This not only will bankrupt many of them, but also will leave them homeless.
This is due to just one of the laws the state has passed that bring real financial harm to Florida Condo Owners, but there are others that are equally harmful.
Don't Rely on Investigators
There are one and a half million condos in the state but only 53 investigators to handle the many complaints that come their way.
Most of these investigators have proven themselves to be incompetent and few have any in-depth training that they can use to help residents with even the simplest of problems.
They will be the first to tell you that they have absolutely no authority to do anything other than to accept a complaint, accept a rebuttal from the board and decide who’s right.
If you are right, they send a warning letter to the board. If the board is right, you might possibly be forced to pay any legal fees incurred by the board due to your complaint!
It’s a biased situation that favors boards and leaves residents with frustration, upset and worry.
Consider Carefully Before Buying
The next time you start thinking about drinking a beer and basking in the Florida sun while watching workers mow your lawn and tend to your flower beds, you might want to consider that because of the way Florida is doing things, buying a condo here might force you into bankruptcy in the future.
At the very least, it may make your life miserable.
For these reasons, I would advise you to do plenty of research before you make your decision.
This article is accurate and true to the best of the author’s knowledge. Content is for informational or entertainment purposes only and does not substitute for personal counsel or professional advice in business, financial, legal, or technical matters.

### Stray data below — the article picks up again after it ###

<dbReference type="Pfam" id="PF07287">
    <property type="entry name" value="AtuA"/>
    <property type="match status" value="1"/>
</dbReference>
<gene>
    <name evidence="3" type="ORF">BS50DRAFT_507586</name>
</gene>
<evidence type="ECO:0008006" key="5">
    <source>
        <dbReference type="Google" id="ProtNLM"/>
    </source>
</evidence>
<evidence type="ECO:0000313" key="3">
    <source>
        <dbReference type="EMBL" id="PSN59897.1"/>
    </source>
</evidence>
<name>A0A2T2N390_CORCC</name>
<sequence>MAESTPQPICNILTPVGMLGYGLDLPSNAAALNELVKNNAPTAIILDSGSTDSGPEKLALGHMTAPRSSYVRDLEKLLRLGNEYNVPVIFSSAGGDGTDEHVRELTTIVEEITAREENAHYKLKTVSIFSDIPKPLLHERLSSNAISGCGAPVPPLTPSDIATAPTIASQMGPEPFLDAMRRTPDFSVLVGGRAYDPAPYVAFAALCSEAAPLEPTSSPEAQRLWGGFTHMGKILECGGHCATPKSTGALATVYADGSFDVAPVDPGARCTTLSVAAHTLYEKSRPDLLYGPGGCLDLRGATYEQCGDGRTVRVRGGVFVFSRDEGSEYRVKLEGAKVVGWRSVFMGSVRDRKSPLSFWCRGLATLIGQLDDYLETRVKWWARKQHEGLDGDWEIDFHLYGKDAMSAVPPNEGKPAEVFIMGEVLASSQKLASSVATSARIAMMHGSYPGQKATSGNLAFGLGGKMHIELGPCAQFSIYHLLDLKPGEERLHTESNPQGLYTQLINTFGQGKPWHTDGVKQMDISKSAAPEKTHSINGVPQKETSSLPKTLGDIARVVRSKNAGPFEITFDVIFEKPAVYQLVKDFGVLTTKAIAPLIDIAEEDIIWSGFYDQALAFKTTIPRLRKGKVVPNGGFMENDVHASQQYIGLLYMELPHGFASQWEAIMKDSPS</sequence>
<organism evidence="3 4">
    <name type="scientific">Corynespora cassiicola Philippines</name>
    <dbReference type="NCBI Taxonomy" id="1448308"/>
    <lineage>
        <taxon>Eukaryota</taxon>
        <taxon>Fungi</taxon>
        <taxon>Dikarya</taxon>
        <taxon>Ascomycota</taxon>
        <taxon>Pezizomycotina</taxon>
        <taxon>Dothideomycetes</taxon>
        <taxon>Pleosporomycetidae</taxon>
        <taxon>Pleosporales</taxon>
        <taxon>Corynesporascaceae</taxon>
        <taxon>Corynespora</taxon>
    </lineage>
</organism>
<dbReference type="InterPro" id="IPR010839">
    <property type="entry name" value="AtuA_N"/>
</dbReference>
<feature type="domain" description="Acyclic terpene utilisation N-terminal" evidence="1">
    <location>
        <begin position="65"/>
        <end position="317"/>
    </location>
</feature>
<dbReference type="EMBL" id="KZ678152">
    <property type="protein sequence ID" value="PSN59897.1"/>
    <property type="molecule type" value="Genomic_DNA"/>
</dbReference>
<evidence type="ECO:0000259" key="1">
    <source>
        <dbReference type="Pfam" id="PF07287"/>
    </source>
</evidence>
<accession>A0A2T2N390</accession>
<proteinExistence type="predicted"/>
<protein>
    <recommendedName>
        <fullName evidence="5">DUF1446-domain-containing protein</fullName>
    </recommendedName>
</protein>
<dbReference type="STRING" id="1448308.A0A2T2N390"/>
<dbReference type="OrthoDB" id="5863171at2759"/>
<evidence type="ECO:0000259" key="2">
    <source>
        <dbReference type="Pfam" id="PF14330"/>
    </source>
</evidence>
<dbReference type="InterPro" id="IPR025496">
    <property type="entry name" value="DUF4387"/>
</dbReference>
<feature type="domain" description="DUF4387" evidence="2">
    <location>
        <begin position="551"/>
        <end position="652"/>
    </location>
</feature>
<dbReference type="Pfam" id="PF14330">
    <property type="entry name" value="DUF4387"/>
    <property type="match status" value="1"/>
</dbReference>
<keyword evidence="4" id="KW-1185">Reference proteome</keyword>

Questions & Answers
Question: How do property taxes work in Florida?
Answer: When you live in a condo, you own a percentage share of the communal property as well as everything from the drywall in. Therefore, you pay taxes based on the land and the buildings, but not on the interior of your unit.
Question: Why do the association fee and special assessment fee cost more for the larger condo units if you own it?
Answer: Amounts are based on square footage. So if you own a larger unit, you pay more and vice versa. You can find the percentages in your documents.
Question: Do you need an agent to purchase a condo?
Answer: No, but it's a good idea to have one. A condo is real estate, the same way a house is, and there are many issues that an agent can help you with that if not taken care of can present problems later.
Question: Can you rent out a Florida condo?
Answer: That depends on what your documents allow. In many cases you can, but not always. This is why you should read documents carefully before buying.
© 2017 Sondra Rochelle
Sondra Rochelle (author) from USA on February 28, 2020:
A majority vote of the membership can remove any board member. Boards have a lot of power. Thinking they are wrong is not enough, and hiring a lawyer is costly and often ends up with the challenger losing the battle. Your choices basically are to just accept the situation, get enough owners to jointly hire a lawyer to go after the board or move. Moving will be the easiest.
vic on February 28, 2020:
What do you do when a Chairperson controls the board members to vote the way of chair ?
How to challenge the board if you think they are wrong with out hiring a lawyer
Sondra Rochelle (author) from USA on December 29, 2019:
Neither is a good choice. You'd be better off to rent a small apartment that is reasonably priced. You will be safe, won't have to worry about maintenance and won't have to worry about legal issues. Good Luck.
Maud on December 28, 2019:
Thank you for the advice. I was considering to buy a mobile home ,An real estate agent convinced me to go for a condo. What do you think of this idea I am 70 years od ,single woman . Please advise me and thank you.